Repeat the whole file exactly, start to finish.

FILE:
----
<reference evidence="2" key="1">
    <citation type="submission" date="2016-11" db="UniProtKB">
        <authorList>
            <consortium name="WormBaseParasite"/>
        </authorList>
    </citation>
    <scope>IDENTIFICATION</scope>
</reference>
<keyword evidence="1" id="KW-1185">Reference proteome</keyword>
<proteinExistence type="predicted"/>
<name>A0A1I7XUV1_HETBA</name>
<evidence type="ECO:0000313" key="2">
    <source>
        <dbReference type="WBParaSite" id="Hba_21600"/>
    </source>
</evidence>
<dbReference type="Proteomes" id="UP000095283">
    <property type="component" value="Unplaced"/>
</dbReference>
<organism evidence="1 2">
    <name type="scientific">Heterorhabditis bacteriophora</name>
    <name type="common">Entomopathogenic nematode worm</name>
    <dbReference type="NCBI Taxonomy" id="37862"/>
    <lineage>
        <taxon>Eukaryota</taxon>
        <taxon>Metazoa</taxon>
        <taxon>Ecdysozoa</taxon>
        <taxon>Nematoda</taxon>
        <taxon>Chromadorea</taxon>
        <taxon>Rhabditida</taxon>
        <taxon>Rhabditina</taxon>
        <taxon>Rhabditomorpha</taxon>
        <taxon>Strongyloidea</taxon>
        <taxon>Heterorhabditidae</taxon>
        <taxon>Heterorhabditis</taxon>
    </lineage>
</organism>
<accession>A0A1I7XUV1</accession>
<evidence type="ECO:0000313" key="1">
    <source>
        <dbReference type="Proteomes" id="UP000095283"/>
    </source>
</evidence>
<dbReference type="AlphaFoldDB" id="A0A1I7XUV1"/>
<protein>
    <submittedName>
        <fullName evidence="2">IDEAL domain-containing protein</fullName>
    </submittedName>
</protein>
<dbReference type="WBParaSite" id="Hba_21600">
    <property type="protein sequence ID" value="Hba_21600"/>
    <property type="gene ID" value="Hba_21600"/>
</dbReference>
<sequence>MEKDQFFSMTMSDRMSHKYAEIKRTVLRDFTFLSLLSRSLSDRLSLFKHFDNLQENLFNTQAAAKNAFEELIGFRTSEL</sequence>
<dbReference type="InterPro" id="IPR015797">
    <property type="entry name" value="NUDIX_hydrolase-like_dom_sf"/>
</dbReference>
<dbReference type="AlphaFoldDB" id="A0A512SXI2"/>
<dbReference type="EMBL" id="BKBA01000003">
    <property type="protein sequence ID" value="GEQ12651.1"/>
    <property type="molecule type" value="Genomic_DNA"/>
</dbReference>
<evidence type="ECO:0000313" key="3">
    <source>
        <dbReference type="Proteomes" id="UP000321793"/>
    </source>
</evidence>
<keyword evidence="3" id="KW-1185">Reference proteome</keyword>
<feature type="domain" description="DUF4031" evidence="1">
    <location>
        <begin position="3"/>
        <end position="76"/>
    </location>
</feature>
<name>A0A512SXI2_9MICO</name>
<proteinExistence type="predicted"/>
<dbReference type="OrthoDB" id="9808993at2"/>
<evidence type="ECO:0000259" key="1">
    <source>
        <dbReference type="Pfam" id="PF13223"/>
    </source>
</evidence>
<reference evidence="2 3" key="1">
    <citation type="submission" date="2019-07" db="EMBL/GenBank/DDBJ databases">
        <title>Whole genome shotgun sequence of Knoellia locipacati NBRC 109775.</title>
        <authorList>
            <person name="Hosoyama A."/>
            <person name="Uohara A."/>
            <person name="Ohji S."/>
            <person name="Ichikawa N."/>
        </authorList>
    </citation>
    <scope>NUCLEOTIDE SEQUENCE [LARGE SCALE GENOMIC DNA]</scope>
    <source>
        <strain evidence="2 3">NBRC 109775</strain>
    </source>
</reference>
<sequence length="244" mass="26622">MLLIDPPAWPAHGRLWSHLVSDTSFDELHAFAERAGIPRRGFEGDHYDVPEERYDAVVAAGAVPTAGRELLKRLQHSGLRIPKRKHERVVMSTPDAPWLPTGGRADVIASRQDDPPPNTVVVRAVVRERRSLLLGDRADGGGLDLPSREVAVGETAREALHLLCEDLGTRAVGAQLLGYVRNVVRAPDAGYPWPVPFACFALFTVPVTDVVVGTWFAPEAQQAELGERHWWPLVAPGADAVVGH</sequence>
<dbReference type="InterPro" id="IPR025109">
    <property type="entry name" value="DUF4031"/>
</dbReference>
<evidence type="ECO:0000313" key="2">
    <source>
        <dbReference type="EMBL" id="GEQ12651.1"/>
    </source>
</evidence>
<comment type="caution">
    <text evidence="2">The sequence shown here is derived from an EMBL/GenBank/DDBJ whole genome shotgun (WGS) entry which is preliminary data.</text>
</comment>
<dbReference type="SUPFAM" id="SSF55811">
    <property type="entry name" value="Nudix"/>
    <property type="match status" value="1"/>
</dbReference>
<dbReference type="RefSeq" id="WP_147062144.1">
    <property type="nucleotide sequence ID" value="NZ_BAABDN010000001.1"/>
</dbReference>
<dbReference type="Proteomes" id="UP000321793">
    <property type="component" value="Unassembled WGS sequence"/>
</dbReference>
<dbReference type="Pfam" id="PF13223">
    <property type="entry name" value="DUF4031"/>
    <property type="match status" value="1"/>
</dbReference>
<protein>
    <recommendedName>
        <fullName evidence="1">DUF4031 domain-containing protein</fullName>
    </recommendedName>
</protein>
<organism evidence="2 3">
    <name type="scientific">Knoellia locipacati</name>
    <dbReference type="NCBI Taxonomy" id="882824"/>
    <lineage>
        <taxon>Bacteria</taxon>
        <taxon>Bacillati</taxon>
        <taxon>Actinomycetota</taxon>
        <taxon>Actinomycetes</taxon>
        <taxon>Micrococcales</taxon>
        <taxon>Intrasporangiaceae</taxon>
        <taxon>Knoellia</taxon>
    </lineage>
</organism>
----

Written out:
<reference evidence="2" key="1">
    <citation type="submission" date="2016-11" db="UniProtKB">
        <authorList>
            <consortium name="WormBaseParasite"/>
        </authorList>
    </citation>
    <scope>IDENTIFICATION</scope>
</reference>
<keyword evidence="1" id="KW-1185">Reference proteome</keyword>
<proteinExistence type="predicted"/>
<name>A0A1I7XUV1_HETBA</name>
<evidence type="ECO:0000313" key="2">
    <source>
        <dbReference type="WBParaSite" id="Hba_21600"/>
    </source>
</evidence>
<dbReference type="Proteomes" id="UP000095283">
    <property type="component" value="Unplaced"/>
</dbReference>
<organism evidence="1 2">
    <name type="scientific">Heterorhabditis bacteriophora</name>
    <name type="common">Entomopathogenic nematode worm</name>
    <dbReference type="NCBI Taxonomy" id="37862"/>
    <lineage>
        <taxon>Eukaryota</taxon>
        <taxon>Metazoa</taxon>
        <taxon>Ecdysozoa</taxon>
        <taxon>Nematoda</taxon>
        <taxon>Chromadorea</taxon>
        <taxon>Rhabditida</taxon>
        <taxon>Rhabditina</taxon>
        <taxon>Rhabditomorpha</taxon>
        <taxon>Strongyloidea</taxon>
        <taxon>Heterorhabditidae</taxon>
        <taxon>Heterorhabditis</taxon>
    </lineage>
</organism>
<accession>A0A1I7XUV1</accession>
<evidence type="ECO:0000313" key="1">
    <source>
        <dbReference type="Proteomes" id="UP000095283"/>
    </source>
</evidence>
<dbReference type="AlphaFoldDB" id="A0A1I7XUV1"/>
<protein>
    <submittedName>
        <fullName evidence="2">IDEAL domain-containing protein</fullName>
    </submittedName>
</protein>
<dbReference type="WBParaSite" id="Hba_21600">
    <property type="protein sequence ID" value="Hba_21600"/>
    <property type="gene ID" value="Hba_21600"/>
</dbReference>
<sequence>MEKDQFFSMTMSDRMSHKYAEIKRTVLRDFTFLSLLSRSLSDRLSLFKHFDNLQENLFNTQAAAKNAFEELIGFRTSEL</sequence>
<dbReference type="InterPro" id="IPR015797">
    <property type="entry name" value="NUDIX_hydrolase-like_dom_sf"/>
</dbReference>
<dbReference type="AlphaFoldDB" id="A0A512SXI2"/>
<dbReference type="EMBL" id="BKBA01000003">
    <property type="protein sequence ID" value="GEQ12651.1"/>
    <property type="molecule type" value="Genomic_DNA"/>
</dbReference>
<evidence type="ECO:0000313" key="3">
    <source>
        <dbReference type="Proteomes" id="UP000321793"/>
    </source>
</evidence>
<keyword evidence="3" id="KW-1185">Reference proteome</keyword>
<feature type="domain" description="DUF4031" evidence="1">
    <location>
        <begin position="3"/>
        <end position="76"/>
    </location>
</feature>
<name>A0A512SXI2_9MICO</name>
<proteinExistence type="predicted"/>
<dbReference type="OrthoDB" id="9808993at2"/>
<evidence type="ECO:0000259" key="1">
    <source>
        <dbReference type="Pfam" id="PF13223"/>
    </source>
</evidence>
<reference evidence="2 3" key="1">
    <citation type="submission" date="2019-07" db="EMBL/GenBank/DDBJ databases">
        <title>Whole genome shotgun sequence of Knoellia locipacati NBRC 109775.</title>
        <authorList>
            <person name="Hosoyama A."/>
            <person name="Uohara A."/>
            <person name="Ohji S."/>
            <person name="Ichikawa N."/>
        </authorList>
    </citation>
    <scope>NUCLEOTIDE SEQUENCE [LARGE SCALE GENOMIC DNA]</scope>
    <source>
        <strain evidence="2 3">NBRC 109775</strain>
    </source>
</reference>
<sequence length="244" mass="26622">MLLIDPPAWPAHGRLWSHLVSDTSFDELHAFAERAGIPRRGFEGDHYDVPEERYDAVVAAGAVPTAGRELLKRLQHSGLRIPKRKHERVVMSTPDAPWLPTGGRADVIASRQDDPPPNTVVVRAVVRERRSLLLGDRADGGGLDLPSREVAVGETAREALHLLCEDLGTRAVGAQLLGYVRNVVRAPDAGYPWPVPFACFALFTVPVTDVVVGTWFAPEAQQAELGERHWWPLVAPGADAVVGH</sequence>
<dbReference type="InterPro" id="IPR025109">
    <property type="entry name" value="DUF4031"/>
</dbReference>
<evidence type="ECO:0000313" key="2">
    <source>
        <dbReference type="EMBL" id="GEQ12651.1"/>
    </source>
</evidence>
<comment type="caution">
    <text evidence="2">The sequence shown here is derived from an EMBL/GenBank/DDBJ whole genome shotgun (WGS) entry which is preliminary data.</text>
</comment>
<dbReference type="SUPFAM" id="SSF55811">
    <property type="entry name" value="Nudix"/>
    <property type="match status" value="1"/>
</dbReference>
<dbReference type="RefSeq" id="WP_147062144.1">
    <property type="nucleotide sequence ID" value="NZ_BAABDN010000001.1"/>
</dbReference>
<dbReference type="Proteomes" id="UP000321793">
    <property type="component" value="Unassembled WGS sequence"/>
</dbReference>
<dbReference type="Pfam" id="PF13223">
    <property type="entry name" value="DUF4031"/>
    <property type="match status" value="1"/>
</dbReference>
<protein>
    <recommendedName>
        <fullName evidence="1">DUF4031 domain-containing protein</fullName>
    </recommendedName>
</protein>
<organism evidence="2 3">
    <name type="scientific">Knoellia locipacati</name>
    <dbReference type="NCBI Taxonomy" id="882824"/>
    <lineage>
        <taxon>Bacteria</taxon>
        <taxon>Bacillati</taxon>
        <taxon>Actinomycetota</taxon>
        <taxon>Actinomycetes</taxon>
        <taxon>Micrococcales</taxon>
        <taxon>Intrasporangiaceae</taxon>
        <taxon>Knoellia</taxon>
    </lineage>
</organism>